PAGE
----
Proc. of IPC Apex Expo Conf., San Diego, CA, February 2012

An Evaluation of the Insulation Resistance and Surface Contamination of Printed Circuit Board Assemblies

Xiaofei He, Michael H. Azarian, Mark Kostinovsky, and Michael G. Pecht
Center for Advanced Life Cycle Engineering (CALCE), University of Maryland, College Park, MD 20742, USA
Materials and Process Development, Electronics Standards & Technology Group, Schlumberger Oilfield Services, Sugar Land Technology Center, Sugar Land, Texas 77478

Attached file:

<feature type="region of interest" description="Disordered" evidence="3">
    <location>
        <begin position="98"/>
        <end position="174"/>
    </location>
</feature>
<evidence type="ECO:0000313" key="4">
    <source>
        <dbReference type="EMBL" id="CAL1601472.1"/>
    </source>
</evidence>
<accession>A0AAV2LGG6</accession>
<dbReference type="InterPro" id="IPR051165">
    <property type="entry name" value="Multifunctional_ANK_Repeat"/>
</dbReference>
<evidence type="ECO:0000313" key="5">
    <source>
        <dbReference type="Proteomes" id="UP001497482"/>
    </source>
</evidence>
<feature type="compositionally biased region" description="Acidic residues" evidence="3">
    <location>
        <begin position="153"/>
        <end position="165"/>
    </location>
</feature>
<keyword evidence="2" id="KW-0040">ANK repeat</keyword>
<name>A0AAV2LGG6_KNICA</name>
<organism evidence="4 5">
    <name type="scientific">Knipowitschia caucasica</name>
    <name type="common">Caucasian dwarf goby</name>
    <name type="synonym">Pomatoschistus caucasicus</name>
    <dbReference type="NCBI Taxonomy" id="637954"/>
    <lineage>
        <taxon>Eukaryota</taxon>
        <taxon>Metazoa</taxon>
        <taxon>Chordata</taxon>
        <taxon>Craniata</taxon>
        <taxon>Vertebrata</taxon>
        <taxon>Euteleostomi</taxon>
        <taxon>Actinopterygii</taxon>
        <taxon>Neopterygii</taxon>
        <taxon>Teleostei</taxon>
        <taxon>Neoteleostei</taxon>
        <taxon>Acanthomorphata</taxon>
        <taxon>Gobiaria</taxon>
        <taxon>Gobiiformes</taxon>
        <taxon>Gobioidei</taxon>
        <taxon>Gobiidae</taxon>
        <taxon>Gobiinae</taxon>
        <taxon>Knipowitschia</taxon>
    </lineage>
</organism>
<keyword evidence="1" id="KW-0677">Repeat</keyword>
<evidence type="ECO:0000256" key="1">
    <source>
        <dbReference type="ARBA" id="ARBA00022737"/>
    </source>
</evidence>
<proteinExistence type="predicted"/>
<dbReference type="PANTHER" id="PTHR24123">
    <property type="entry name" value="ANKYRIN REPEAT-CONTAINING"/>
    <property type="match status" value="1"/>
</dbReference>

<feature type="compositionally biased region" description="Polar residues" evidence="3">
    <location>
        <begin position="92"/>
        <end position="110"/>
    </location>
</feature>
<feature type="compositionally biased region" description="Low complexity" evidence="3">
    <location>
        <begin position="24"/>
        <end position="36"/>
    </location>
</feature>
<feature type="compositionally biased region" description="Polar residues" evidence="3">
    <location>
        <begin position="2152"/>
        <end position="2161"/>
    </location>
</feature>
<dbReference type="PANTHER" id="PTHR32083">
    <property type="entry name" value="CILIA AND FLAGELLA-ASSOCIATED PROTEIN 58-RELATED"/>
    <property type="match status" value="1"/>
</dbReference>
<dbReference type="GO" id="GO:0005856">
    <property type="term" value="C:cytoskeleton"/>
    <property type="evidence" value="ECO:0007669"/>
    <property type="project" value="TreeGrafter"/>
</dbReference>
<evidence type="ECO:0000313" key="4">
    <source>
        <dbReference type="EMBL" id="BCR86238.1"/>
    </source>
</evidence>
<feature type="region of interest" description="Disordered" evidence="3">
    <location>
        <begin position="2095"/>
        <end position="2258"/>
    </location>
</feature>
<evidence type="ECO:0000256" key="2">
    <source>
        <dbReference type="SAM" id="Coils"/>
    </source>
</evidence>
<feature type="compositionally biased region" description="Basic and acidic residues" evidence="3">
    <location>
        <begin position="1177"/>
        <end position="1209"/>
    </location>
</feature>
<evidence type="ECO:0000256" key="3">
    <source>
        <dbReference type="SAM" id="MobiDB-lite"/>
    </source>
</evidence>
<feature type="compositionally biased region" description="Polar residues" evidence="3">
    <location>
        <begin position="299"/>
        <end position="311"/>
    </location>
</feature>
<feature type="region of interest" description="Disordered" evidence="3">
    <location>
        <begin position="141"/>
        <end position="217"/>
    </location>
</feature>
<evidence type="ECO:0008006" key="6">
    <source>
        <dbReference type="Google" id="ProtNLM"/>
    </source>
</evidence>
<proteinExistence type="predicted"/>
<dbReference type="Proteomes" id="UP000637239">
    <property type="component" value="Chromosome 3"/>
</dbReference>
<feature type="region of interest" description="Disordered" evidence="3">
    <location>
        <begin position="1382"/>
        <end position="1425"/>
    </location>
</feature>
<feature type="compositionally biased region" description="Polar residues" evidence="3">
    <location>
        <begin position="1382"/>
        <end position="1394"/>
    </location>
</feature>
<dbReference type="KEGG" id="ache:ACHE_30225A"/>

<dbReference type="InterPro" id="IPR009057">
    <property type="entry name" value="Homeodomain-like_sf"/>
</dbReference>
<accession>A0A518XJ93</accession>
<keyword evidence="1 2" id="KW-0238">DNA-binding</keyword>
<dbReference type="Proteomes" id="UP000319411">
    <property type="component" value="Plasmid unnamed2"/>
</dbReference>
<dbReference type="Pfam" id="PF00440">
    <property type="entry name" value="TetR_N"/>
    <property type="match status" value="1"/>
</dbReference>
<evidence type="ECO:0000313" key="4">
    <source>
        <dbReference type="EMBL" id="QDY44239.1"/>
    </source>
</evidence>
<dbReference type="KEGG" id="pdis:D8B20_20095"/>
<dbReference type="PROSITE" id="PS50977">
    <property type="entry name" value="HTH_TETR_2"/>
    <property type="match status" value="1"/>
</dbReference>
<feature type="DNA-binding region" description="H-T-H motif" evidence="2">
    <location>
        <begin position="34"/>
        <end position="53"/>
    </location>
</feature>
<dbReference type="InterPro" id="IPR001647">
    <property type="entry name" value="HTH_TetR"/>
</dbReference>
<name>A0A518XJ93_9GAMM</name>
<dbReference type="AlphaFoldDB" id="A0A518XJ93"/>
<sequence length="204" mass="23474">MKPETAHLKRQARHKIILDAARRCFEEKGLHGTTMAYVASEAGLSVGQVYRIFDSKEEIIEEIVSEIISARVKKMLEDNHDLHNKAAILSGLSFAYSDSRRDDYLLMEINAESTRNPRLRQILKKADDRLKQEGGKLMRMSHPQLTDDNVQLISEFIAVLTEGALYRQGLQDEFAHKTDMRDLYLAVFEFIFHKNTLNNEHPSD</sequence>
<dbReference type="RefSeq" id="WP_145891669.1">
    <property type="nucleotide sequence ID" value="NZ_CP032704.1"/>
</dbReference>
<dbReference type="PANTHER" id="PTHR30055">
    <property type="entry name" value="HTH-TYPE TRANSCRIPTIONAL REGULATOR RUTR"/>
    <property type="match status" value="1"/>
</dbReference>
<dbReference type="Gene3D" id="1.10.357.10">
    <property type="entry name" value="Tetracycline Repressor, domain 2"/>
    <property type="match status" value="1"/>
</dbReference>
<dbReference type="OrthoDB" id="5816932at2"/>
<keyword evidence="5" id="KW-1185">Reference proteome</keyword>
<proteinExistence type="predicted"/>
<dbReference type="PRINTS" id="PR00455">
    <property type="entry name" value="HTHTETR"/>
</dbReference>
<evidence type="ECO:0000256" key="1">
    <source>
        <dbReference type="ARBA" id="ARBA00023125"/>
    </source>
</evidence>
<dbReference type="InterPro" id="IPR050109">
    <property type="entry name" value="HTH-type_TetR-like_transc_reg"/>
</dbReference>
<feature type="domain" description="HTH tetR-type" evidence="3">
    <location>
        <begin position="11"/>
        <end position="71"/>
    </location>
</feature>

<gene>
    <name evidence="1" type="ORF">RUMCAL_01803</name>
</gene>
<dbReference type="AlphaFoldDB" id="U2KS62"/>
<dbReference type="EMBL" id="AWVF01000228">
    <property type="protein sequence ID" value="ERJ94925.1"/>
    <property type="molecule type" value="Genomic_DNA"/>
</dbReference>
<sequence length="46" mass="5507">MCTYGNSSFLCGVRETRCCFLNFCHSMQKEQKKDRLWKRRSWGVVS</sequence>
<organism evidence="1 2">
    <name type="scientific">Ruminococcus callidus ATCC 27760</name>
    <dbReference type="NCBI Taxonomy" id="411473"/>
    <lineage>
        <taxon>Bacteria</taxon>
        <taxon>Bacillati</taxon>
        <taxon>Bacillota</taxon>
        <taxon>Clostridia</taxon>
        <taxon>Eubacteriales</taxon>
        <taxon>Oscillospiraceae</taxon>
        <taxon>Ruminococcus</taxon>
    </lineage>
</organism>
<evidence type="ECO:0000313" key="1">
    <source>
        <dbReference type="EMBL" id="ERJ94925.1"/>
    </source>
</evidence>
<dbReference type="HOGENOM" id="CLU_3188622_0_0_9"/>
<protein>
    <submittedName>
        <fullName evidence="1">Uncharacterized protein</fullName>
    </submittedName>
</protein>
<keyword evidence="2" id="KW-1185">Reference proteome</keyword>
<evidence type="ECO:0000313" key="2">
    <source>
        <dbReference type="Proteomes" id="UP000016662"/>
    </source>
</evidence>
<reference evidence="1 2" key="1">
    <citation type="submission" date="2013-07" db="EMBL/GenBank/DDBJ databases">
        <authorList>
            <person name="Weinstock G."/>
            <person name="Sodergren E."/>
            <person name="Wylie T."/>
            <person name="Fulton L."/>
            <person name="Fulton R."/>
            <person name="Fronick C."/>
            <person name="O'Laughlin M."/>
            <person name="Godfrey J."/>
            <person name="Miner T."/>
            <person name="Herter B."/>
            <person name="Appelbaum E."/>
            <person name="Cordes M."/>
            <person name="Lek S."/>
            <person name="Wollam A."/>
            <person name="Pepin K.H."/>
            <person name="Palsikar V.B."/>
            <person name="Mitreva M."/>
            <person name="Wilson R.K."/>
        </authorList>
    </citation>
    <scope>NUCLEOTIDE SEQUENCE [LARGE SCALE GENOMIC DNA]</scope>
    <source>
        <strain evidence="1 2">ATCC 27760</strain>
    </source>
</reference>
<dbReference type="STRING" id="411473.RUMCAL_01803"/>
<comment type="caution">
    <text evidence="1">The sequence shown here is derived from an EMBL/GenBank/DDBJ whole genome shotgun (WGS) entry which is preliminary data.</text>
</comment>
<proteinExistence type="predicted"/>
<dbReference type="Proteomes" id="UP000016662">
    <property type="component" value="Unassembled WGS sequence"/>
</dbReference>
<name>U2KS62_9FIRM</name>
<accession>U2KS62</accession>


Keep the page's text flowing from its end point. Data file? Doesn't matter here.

The overall effectiveness of 20 circuit board assembly processes, made up of 4 solder/flux combinations and 6 cleaning processes was investigated by using in-situ surface insulation resistance measurement, resistivity of solvent extract test, ion chromatography test, and optical inspection. The cleanliness of each process was represented by one board produced according to the IPC B-52 layout and design. Together with 4 unpopulated control boards, 24 boards in total were investigated. Surface insulation resistance test evaluated the propensity of a printed circuit board to develop leakage currents and undergo metal migration when subjected to temperature-humidity-bias conditions of 40C and 90 3% relative humidity (consistent with IPC TM 650- and 5 V. The resistivity of solvent extract test inspected the cleanliness of a printed circuit board by extracting the ionizable surface contaminants and quantifying them in terms of an equivalent amount of sodium chloride. The ion chromatography test identified the specific types and amounts of ions present on the surface of a printed circuit board. Optical inspection was a visual check of the cleanliness and possible defects associated with manufacturing processes. By taking into account all the results of the 4 methods, this study clearly shows a relative ranking of the 20 samples provided, and a pass-fail assessment of the 20 processes. A good correspondence between surface insulation resistance and surface contamination levels was observed. The conductivity of the extract was consistent with the presence of ion types and concentrations, especially inorganic anions. This study also indicates that a good solder/flux combination must be paired with an appropriate cleaning process in order to be successful.

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